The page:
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Efficiency as the Primary Value in Public Administration

The views expressed are those of the author and do not necessarily reflect the views of ASPA as an organization.

By John Pearson
May 13, 2016

Here is a famous quote from Woodrow Wilson’s essay, “The Study of Administration,” published in 1887:

It is the object of administrative study to discover, first, what government can properly and successfully do, and, secondly, how it can do these proper things with the utmost possible efficiency and at the least possible cost either of money or of energy.

business-card-1015269_640Efficiency is the relationship between input and output. Output includes a quality dimension. Efficiency is just a measure. We can speak of the efficiency of a motor, of an employee or of an organization. We can speak of greater or less efficiency. We can be happy or unhappy with the level of efficiency.

Clearly, many governmental issues have little to do with efficiency. Politicians and public administrators, especially at higher levels, are not always seeking the lowest cost or the maximum efficiency in their decisions.

Here are some governmental issues reported in The Washington Post on a recent day:

  • Rights of transgender people to use the bathroom of their choice.
  • Picture of Harriet Tubman added to the $20 bill.
  • Federal Reserve Board’s low interest rate policy.
  • Department of Justice’s asset forfeiture policy.
  • Restoration of voting rights for 200,000 felons in Virginia.
  • Department of Justice’s criticism of the University of New Mexico over sexual harassment and assault policies.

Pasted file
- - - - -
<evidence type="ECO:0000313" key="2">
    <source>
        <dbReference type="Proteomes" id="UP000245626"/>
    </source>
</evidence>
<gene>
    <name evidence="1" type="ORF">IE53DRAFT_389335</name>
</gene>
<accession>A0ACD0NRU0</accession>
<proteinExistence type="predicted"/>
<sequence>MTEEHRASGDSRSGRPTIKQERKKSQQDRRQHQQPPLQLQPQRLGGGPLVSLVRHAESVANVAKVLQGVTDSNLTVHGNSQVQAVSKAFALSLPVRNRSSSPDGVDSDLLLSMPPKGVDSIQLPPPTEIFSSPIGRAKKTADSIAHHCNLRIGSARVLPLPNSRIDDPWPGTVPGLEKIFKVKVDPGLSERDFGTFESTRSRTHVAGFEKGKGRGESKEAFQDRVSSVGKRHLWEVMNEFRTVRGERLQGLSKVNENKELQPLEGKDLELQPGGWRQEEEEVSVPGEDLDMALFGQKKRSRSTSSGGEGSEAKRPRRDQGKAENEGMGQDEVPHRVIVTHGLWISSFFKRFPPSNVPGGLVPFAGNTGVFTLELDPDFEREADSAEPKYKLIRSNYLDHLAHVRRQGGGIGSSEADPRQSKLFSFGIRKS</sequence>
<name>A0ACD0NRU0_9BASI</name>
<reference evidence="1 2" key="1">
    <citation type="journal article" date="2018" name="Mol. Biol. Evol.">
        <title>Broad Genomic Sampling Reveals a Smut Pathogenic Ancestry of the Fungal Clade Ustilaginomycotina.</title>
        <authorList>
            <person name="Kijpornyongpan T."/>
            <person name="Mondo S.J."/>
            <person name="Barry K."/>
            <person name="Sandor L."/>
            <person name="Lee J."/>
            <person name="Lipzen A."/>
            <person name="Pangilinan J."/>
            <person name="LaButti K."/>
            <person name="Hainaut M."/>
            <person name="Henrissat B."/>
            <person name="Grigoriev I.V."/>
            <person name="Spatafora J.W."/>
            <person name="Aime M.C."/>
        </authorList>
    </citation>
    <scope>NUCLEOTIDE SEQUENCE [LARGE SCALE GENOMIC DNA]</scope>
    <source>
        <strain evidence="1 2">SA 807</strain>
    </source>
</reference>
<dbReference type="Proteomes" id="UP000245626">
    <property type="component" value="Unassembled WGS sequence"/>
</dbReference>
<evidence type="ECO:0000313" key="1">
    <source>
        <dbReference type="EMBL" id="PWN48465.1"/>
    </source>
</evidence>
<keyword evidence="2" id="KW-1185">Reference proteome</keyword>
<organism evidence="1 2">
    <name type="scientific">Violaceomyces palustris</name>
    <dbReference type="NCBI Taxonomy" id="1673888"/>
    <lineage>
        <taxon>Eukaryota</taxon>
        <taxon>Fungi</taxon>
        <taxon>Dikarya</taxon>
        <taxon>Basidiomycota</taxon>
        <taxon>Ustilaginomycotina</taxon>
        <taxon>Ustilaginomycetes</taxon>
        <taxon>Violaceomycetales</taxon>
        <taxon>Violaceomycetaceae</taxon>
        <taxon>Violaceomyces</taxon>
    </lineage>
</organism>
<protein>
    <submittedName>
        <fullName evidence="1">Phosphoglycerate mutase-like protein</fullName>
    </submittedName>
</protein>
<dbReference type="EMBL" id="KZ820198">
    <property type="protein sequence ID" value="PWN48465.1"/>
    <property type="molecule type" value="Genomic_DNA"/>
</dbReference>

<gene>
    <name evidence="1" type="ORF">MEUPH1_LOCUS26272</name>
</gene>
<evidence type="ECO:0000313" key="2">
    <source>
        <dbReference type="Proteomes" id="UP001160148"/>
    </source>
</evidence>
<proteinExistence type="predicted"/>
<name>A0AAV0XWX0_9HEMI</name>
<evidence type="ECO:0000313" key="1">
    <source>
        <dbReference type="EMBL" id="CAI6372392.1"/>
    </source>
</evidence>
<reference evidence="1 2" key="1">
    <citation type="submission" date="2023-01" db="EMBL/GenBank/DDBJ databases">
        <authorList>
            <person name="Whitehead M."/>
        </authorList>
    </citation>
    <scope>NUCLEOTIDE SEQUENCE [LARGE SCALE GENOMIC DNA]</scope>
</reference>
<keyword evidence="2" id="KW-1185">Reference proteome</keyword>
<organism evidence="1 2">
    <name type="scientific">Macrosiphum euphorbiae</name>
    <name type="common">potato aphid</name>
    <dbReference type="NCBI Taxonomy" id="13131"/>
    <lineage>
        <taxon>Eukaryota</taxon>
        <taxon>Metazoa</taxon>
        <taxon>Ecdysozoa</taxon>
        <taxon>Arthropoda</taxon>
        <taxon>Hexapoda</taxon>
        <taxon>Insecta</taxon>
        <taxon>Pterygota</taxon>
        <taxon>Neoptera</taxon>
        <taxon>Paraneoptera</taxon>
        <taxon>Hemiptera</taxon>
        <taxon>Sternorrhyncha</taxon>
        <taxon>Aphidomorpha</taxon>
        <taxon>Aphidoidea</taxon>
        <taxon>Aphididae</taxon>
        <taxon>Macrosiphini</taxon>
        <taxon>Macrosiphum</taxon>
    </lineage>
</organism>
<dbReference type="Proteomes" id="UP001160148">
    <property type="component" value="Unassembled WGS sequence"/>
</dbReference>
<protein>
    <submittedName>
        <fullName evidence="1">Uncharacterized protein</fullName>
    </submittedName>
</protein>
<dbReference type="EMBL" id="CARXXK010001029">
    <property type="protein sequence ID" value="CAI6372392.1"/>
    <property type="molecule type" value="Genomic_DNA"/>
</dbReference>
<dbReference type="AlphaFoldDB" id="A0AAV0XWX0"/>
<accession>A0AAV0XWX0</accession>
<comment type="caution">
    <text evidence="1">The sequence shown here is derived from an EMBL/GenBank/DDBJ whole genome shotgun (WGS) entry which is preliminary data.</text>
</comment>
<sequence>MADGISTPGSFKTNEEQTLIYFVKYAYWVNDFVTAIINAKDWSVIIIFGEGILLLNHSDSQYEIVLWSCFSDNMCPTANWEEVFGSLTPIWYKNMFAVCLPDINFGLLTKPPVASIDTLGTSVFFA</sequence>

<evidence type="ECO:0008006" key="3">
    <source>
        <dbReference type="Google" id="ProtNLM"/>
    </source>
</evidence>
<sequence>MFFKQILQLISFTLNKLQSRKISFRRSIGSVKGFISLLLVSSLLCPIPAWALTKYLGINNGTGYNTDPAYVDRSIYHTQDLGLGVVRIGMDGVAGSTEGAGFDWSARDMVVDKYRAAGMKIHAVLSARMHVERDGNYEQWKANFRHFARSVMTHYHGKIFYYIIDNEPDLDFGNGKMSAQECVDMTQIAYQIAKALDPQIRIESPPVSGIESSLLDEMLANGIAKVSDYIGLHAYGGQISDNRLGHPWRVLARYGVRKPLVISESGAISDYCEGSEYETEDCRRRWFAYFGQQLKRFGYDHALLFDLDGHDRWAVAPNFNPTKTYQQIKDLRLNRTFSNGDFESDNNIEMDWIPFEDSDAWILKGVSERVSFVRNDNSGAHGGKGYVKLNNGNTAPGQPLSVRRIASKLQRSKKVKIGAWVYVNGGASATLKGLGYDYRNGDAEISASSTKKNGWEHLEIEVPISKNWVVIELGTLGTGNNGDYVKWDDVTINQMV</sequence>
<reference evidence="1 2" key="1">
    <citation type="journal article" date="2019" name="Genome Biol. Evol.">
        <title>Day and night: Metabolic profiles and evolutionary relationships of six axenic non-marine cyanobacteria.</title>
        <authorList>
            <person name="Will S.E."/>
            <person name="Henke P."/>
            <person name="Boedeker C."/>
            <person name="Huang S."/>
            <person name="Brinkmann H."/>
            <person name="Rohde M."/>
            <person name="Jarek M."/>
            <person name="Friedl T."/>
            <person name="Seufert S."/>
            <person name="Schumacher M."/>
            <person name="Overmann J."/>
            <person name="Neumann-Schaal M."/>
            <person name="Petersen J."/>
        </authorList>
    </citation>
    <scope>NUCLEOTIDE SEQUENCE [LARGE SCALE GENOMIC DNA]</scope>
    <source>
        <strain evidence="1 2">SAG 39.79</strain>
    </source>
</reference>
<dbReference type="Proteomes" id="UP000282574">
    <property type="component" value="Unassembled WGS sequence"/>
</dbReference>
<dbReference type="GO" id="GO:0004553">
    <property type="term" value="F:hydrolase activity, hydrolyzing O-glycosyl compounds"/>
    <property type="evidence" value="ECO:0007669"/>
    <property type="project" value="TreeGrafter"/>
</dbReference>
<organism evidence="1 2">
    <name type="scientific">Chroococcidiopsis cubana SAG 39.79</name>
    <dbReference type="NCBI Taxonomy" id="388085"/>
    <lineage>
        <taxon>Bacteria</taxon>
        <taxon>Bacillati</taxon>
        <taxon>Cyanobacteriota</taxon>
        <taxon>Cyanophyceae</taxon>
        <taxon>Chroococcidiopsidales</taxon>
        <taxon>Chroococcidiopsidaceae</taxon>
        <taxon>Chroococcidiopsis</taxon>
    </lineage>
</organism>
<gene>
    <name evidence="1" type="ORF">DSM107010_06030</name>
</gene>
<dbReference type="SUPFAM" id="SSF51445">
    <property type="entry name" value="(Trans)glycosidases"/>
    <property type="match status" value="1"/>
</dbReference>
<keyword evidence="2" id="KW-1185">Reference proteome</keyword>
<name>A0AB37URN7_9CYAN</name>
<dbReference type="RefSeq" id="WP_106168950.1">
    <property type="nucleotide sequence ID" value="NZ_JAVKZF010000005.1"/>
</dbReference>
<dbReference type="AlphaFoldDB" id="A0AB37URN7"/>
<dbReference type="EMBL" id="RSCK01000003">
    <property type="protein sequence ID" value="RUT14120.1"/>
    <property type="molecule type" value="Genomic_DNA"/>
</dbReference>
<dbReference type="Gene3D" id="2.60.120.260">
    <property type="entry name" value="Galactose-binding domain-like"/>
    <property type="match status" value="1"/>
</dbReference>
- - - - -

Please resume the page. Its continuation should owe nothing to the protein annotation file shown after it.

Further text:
• Pentagon pushed to dump Lenovo (Chinese) technology.
  • U.S. auto safety authorities investigating Mitsubishi reporting violations. 

These issues appear to be primarily values/rights issues or misconduct issues as opposed to efficiency issues.

And yet it seems when we consider the production side of government, the overwhelming majority of the millions of government employees, managers and contractors are primarily concerned and should be concerned with efficiency—producing the maximum output with the resources at hand. Wilson was essentially correct.

Recently, a major story in The Washington Post concerned D.C.’s Metro subway system. Metro has fallen behind on its maintenance program and there have been numerous safety incidents. The Washington Post and others accuse Metro of failing to do the maintenance work necessary for a safe system. This appears to be an efficiency issue. If Metro were more efficient, maybe it could have done the maintenance and everything else it was required to do.

The National Academy of Public Administration (NAPA) has stated that efficiency, economy, effectiveness and social equity are the four pillars of public administration. To NAPA, efficiency in government is only one of four major values.

Here’s how I see it.

Government agencies should operate as efficiently as possible to implement all legal requirements that apply to them. The rule of law always comes first. In the U.S. that includes regulations with the force of law. And countries must follow international norms. It is not OK if a country efficiently suppresses free speech or efficiently commits other human rights violations.